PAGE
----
Paul, Rom. 4. stands much upon this to prove that justification by faith is not conferred by the sacraments. And from the circumstance of time he gathers that Abraham was first justified and afterward received circumcision, the sign and the seal of his righteousness. Now we know that the general condition of all sacraments is one and the same and that baptism succeeded circumcision. And what can be more plain then the example of Cornelius (Acts 10). who before Peter came to him had the commendation of the fear of God and was indued with the spirit of prayer. And afterward when Peter by preaching opened more fully the way of the Lord, he and the rest received the holy Ghost? And after all this they were baptized. Now if they received the holy Ghost before baptism, then they received remission of sins, and were justified before baptism.
William Perkins, A Reformed Catholic, 611.
This is helpful to me. In being fair to the Lutherans, what would they rebut to this paragraph and seemingly airtight point?
Lutherans don’t hold to the ex opere operato formulation of Rome, so I’m not sure the point applies to us. Lutherans don’t deny that such things can be separated chronologically, but that does not prove the conclusion that the Sacraments are without God’s saving action. There is a huge unstated assumption in Perkins that a Lutheran cannot grant, which is that justification happens only once in a lifetime. For us, we receive the forgiveness of our sins “daily and richly” (to quote Luther) in the Christian Church, so it isn’t at all shocking to a Lutheran that someone receives forgiveness, life and salvation through the preaching of the Gospel, and later receives the same thing again through Baptism. To a Lutheran, saying that Baptism doesn’t save is equivalent to saying Jesus Christ doesn’t save, since Jesus Christ is the person into whom we are baptized (Rom. 6, Col. 2, Gal. 3). I’m curious why Perkins doesn’t use the example of Paul, who had a direct revelation of the risen and ascended Christ, was already ordained, and yet was told, “rise up and wash away your sins.”
Your comments reflect a major misconception that evangelicals have of orthodox Christians. Lutherans do not believe that baptism is necessary (mandatory) for salvation. Not even the Roman Catholic Church believes this. All the saints of the Old Testament, the thief on the cross, and thousand of martyrs down through the centuries have been saved without Baptism. Baptism is not the “how” of salvation!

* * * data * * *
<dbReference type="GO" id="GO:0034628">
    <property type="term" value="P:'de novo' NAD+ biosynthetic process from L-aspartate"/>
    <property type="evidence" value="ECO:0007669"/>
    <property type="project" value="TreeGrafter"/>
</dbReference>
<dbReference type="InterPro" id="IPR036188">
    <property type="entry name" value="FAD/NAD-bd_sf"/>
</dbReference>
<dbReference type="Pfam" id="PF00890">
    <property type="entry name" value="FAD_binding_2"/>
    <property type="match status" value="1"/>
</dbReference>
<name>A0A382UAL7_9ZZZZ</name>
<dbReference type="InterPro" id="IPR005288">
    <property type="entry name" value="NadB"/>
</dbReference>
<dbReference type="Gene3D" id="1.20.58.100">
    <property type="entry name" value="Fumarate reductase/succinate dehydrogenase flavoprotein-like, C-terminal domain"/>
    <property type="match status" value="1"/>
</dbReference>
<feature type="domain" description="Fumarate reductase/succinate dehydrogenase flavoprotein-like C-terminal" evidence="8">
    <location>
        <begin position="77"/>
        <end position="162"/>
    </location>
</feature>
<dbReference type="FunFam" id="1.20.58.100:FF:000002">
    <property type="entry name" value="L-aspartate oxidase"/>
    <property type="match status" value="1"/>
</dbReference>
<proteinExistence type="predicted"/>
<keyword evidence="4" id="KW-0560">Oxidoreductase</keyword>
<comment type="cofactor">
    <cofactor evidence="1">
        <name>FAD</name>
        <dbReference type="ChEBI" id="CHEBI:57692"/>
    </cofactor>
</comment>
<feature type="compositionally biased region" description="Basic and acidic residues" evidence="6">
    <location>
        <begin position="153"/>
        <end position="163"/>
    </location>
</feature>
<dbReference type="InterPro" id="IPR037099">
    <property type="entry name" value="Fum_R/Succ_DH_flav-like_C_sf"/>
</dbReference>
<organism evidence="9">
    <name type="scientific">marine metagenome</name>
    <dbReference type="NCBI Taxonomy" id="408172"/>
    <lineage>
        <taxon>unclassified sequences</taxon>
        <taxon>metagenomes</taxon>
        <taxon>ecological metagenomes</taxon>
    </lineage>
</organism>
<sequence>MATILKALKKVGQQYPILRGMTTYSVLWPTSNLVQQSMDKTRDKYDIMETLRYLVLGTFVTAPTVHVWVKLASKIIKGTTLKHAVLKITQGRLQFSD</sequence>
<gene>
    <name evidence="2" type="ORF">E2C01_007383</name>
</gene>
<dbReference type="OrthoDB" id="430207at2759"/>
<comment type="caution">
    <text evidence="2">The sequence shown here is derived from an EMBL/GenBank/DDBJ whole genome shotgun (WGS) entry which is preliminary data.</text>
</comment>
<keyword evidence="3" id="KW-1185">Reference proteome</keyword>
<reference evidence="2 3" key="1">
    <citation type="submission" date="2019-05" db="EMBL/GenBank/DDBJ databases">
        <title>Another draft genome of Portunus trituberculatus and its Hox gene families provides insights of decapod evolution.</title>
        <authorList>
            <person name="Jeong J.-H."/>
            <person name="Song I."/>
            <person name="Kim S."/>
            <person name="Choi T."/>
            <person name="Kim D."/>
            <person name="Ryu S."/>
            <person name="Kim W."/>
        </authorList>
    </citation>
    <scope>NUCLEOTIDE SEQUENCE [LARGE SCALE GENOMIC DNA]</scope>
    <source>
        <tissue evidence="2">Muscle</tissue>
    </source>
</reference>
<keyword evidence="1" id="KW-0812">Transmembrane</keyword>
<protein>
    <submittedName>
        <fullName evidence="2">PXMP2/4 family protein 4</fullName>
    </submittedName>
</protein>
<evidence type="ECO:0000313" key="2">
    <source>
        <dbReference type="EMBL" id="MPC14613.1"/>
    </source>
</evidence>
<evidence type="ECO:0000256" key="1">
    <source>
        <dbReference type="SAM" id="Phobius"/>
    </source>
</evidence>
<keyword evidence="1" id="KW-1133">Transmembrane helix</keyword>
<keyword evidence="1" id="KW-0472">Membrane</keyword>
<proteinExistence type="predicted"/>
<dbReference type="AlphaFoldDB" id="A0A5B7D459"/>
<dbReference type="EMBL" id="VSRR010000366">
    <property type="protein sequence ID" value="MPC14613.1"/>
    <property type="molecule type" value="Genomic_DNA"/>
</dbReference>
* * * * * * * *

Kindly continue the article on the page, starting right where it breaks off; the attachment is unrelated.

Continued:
Lutherans believe that baptism is one of several possible “when”s of salvation, it is not the “how” of salvation. The “how” of salvation is and always has been the power of God’s Word/God’s declaration of righteousness.
A sinner can be saved by the power of God’s Word when he hears the Word preached in a church, preached on TV or radio, reading a Gideon’s Bible in a hotel room, or reading a Gospel tract that contains the Word. Salvation is by God’s grace alone, through the power of his Word alone, received in faith alone. In each of these situations, the sinner is saved the instant he or she believes. Baptism is NOT mandatory for salvation to occur.
However, the Bible in multiple passages, also states that God uses his Word to save at the time of Baptism.
It is the work of the Holy Spirit, using the Word of God, that works salvation in the sinner’s spiritually dead soul, according to the second chapters of Ephesians and Colossians, and the third chapter of Romans. Your “decision for Christ” does not save you, neither does your decision to be baptized.
God saves those whom he has elected, at the time and place of his choosing. Sometimes God saves them while hearing a sermon in church, sometimes at home reading the Word, and sometimes by the power of his Word spoken during Baptism.
God does 100% of the saving. The sinner is a passive participant in his salvation. There is no passage in the New Testament that asks sinners to make a decision for Christ. The Bible states that God quickens sinners, gives them faith, and they believe and repent.
The sinner does not decide to be saved. God decides to save the sinner!
Luther, Baptists, and Evangelicals
Augsburg Confession Article IX:
“Lutherans do not believe that baptism is necessary (mandatory) for salvation. Not even the Roman Catholic Church believes this.”
Luther and the Lutherans (and the Roman Church) do believe that Baptism is necessary for salvation. You’re right that for Lutherans, Baptism is the “when” of salvation but it is also the “how” of salvation. Both cannot be separated anymore than baptismal water (“when”) can be separated from the *Word* of God (“how”).
The question then is whether the “necessity” of Baptism is a legal (Law) or evangelical (Gospel) one.
As you’ve RIGHTLY said. God works 100 per cent (no ifs; no buts) in salvation. If Baptism is understood in terms of legal necessity, as in the case of Rome (the Sacraments of the New LAW), then salvation would be a process of 50 per cent divine work and 50 per cent human work.
But if Baptism is the Gospel, then God has BOUND Himself to the baptismal water (which then creates the evangelical necessity) to save sinners. IOW, the necessity of God doing ALL the work in salvation, as you rightly pointed out. This is why for Luther, Baptism is not one of the many places to be saved, but THE place where the Word of God is proclaimed sacramentally (as is the Lord’s Supper). So that, the proclamation of the Word involves preaching (and Absolution), Baptism and the Lord’s Supper all at once.
So, yes, Baptism for Luther and the Lutherans is necessary – necessary because Baptism is the Gospel.
Baptism in the Theology of Martin Luther by Jonathan D. Trigg is a very expensive book, published by Brill.
But I would encourage you to read Gerhard Forde’s The Preached God which has a chapter on Baptism. What I shared to you is precisely based on that.